The diadem was created to complement the necklace formed of nine oval emerald clusters, each set within a border of cushion-shaped diamonds.
The accompanying pendant earrings and an impressive 20ct emerald and diamond brooch,
Emeralds being the considered the birthstone for those born in May were the perfect choice as the Queen’s birthday was 24th May.
For Queen Victoria, jewelry was associated with many emotion and love. As a child, her mother, the Duchess of Kent, had given her a locket containing a lock of her deceased father’s hair affording the little orphan a physical link to the late Duke. Many years later engaged with Prince Albert she put his hair in a mounted glass, heart-shaped pendant which she would wear almost constantly for the rest of her life. As we can noticed here, she was wearing the heart shaped neckless next to the emerald neckless even thought it could be considered to much or impossible to combine Victoria with her sense of style and impeccable elegancy could even mix together the emerald set with her protected every day piece.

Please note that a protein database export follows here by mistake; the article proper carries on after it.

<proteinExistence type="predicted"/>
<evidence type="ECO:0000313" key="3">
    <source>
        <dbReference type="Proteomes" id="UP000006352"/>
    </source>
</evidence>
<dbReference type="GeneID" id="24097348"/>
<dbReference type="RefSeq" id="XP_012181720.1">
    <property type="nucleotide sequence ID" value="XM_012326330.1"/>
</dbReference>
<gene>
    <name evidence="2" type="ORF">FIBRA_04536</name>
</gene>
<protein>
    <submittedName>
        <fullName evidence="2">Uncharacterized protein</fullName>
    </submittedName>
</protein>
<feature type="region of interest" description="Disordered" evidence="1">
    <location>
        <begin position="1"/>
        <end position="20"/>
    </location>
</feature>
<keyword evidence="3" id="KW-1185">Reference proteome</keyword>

Next to her first heart locket here we can see her first rings as a child.
Princess Louise’s Diamond Tiara 1890
This tiara was a wedding gift to Queen Victoria’s grandmother princess Louise from her parents Prince and Princes of Wales. The design was inspired by traditional Russian costume. The bound between Russian empire and the British one was symbolized in the creation of this tiara as it embodies both traditions. This style became very popular in the 19 th century.
The classic Fringe can be worn as a Tiara or a neckless as we can see in the picture and the Illustrated London news describes this tiara as being composed by “fine brilliants of elegant design of alternating and graduating rays varying from nearly two inches in the center to half of inch at the extreme ends”
Only a few weeks before I arrived at Kensington Palace and discovered this beauty, the Tiara left it’s station in the museum and went to be worn to a real contemporary royalty wedding. I was trilled by the story that the charismatic security woman told me and so lucky to be able to see it even though I didn't find out where was the secret wedding.
The Grand Fife Tiara
The tiara was permanently allocated to Historic Royal Palaces, and is a part of the newly revamped "Victoria Revealed" exhibition.